Crystal River Refuge’s “Manatee Manners” for Swimmers

Welcome to the Crystal River National Wildlife
Refuge and the Kings Bay Manatee Refuge. You are among the thousands of yearly visitors
privileged to enter our natural springs, home of the Florida manatee.
Your awareness of our rules and recommendations is essential to the protection of manatees
and their ecosystem. It is your responsibility to learn and understand
these rules prior to recreating in the Refuge. Between November and April, Kings Bay is home
to the largest aggregation of manatees in a natural environment in the
world. To protect manatees from harm, harassment
and disturbance, the Crystal River National Wildlife Refuge
and Manatee Sanctuaries were created in parts of Kings Bay.
In addition, all of Kings Bay has been designated as a federal manatee protected area
with special manatee protection regulations in place year-round
The Florida manatee is protected by the Federal Endangered Species Act of 1973, the Marine
Mammal Protection Act of 1972 and the Florida Manatee Sanctuary Act of 1978.
Violations of these statutes may result in fines of up to $100,000 and/or 1 year in jail.
The US Fish and Wildlife Service recommends that all visitors practice passive observation
when viewing manatees. Passive observation means calmly observing
manatees from a distance and from the surface of the water, and not
initiating any contact with the manatee. In addition to practicing passive observation,
visitors should not approach manatees, particularly those found resting.
During the winter months, manatees come to the springs to stay warm,
and spend the majority of their time resting around Kings Bay.
Undisturbed access to the springs is critical to the manatees’ survival.
Resting manatees can be found near the water’s surface, partially submerged in the water
column or laying on the water bottom. They remain relatively still while resting,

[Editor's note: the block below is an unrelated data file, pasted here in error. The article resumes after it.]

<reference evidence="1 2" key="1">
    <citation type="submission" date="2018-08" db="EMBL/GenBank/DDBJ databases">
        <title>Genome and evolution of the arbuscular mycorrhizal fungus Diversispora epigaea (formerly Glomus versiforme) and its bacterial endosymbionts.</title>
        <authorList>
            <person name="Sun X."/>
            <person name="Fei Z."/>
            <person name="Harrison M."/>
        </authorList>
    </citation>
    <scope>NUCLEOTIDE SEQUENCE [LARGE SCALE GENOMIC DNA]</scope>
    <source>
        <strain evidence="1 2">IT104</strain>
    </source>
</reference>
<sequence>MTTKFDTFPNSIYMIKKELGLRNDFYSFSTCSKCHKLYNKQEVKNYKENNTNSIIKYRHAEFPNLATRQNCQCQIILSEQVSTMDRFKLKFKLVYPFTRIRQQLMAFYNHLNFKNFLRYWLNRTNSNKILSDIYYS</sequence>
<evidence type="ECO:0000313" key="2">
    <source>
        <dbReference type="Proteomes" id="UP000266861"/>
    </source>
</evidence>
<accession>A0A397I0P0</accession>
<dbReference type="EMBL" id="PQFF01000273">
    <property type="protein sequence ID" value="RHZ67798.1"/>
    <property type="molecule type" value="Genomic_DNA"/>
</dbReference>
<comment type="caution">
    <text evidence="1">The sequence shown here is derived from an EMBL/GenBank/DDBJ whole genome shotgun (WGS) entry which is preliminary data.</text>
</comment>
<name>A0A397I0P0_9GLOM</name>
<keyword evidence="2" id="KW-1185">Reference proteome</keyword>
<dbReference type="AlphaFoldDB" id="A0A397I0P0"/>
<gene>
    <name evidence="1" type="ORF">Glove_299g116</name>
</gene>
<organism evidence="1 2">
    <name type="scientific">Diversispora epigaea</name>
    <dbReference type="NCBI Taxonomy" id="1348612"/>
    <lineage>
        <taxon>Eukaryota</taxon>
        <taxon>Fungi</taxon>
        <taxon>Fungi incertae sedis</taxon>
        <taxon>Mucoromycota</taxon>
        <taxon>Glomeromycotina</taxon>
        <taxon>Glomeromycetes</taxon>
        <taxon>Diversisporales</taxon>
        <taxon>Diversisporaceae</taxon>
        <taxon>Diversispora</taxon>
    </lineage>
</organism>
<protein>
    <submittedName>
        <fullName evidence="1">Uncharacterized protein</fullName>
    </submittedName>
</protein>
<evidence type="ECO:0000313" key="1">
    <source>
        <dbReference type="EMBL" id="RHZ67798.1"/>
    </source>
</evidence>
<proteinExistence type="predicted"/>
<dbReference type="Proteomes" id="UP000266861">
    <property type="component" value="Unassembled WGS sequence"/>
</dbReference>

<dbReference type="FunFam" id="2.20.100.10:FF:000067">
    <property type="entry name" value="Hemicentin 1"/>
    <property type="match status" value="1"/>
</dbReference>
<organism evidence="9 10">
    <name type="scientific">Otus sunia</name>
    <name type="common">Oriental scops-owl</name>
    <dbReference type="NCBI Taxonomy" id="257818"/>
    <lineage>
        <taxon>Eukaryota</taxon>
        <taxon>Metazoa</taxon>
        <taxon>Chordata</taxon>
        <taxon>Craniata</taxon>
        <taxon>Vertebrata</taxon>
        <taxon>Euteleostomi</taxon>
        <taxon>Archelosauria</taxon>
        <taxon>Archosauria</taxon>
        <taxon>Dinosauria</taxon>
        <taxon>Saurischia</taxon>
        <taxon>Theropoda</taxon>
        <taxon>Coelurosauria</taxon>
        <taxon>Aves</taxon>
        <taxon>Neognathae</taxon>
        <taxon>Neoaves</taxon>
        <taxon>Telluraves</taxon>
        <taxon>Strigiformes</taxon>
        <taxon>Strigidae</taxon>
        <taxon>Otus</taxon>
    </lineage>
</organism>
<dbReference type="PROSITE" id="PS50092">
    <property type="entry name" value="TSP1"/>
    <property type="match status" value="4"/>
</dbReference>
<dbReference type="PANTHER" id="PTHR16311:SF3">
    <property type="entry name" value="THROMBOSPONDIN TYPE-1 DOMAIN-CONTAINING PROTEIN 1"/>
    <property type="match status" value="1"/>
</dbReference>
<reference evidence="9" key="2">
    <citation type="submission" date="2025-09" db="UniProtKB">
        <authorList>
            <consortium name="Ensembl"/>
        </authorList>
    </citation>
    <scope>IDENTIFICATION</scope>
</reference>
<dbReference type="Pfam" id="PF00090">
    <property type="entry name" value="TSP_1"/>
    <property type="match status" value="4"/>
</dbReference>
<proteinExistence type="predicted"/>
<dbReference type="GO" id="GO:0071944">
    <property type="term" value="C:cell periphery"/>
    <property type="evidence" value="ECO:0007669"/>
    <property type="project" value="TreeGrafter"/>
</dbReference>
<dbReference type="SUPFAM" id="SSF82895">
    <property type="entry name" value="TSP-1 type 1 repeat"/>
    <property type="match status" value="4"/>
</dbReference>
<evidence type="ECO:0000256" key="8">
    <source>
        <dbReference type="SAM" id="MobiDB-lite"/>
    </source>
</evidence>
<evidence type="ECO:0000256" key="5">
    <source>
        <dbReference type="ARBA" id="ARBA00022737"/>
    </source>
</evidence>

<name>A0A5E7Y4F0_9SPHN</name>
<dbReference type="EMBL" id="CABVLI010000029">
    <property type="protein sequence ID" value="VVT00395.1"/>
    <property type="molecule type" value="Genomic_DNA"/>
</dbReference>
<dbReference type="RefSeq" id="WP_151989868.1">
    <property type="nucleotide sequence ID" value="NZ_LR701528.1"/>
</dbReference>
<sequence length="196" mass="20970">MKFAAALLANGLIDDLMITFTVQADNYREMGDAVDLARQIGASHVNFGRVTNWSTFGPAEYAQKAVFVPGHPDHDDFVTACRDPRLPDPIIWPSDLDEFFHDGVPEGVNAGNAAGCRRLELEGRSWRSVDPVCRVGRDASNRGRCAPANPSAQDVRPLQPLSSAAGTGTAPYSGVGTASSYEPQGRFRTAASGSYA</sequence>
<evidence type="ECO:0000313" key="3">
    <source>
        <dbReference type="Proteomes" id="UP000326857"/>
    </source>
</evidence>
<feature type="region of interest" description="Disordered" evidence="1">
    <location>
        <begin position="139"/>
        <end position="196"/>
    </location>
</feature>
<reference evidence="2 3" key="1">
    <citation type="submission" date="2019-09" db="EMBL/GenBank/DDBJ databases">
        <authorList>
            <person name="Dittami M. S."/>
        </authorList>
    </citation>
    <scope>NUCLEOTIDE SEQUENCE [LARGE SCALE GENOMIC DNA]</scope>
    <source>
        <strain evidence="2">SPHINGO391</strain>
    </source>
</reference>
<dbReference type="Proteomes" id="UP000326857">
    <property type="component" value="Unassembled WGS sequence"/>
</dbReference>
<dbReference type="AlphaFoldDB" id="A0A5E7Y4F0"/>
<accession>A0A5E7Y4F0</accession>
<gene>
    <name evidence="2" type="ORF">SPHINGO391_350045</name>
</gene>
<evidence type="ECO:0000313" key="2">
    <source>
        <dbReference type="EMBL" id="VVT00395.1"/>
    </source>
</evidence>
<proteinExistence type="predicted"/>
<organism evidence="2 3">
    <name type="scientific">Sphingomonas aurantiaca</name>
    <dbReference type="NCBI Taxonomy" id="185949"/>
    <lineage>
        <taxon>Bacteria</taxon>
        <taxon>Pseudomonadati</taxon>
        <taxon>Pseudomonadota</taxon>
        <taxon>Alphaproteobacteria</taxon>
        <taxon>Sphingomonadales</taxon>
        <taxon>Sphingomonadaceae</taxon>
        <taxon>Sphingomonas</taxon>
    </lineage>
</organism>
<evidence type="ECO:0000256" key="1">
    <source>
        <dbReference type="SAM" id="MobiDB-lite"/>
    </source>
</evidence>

but may make some slight movements. For example: Manatees may remain almost motionless
before moving to the surface to breath, then returning to the original resting position
This means that resting manatees may be found moving while resting and it is your responsibility
not to disturb them. Manatees are completely defenseless wild animals.
Recreating close to manatees is a privilege that comes with serious personal responsibility.
In the next few minutes, the rules that prevent manatee harassment will be shown,
followed by additional recommendations that will improve the quality of your experience.
Manatee sanctuaries provide a safe area for manatees to rest without disturbance from
humans during the cold winter months. Manatee sanctuaries are designated by large
orange and white buoys stating closed area. All activities are prohibited inside. Visitors
must stay out of all posted manatee sanctuaries and all other posted closed areas.
The following activities or the attempt to perform any of the following activities is
prohibited throughout Kings Bay: Chasing or pursuing a manatee
Disturbing or touching a resting or feeding manatee
Diving from the surface onto a resting or feeding manatee
Cornering or surrounding a manatee Riding, holding, grabbing, or pinching a manatee
Poking, prodding, or stabbing a manatee with anything, including your hands and feet
Standing or stepping on a manatee Separating a mother and calf or separating
a manatee from a group Giving a manatee anything to eat or drink